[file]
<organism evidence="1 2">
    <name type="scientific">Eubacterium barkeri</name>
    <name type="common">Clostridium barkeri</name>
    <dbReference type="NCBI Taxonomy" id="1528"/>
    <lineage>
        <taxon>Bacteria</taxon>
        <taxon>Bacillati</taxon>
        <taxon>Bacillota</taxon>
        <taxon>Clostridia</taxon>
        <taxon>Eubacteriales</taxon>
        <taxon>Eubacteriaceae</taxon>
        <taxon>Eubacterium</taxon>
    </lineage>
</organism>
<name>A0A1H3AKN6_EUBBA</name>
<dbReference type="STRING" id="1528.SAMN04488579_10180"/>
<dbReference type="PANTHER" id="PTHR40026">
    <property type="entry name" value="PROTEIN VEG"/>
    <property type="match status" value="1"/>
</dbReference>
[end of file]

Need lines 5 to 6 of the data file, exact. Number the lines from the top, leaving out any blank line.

    <lineage>
        <taxon>Bacteria</taxon>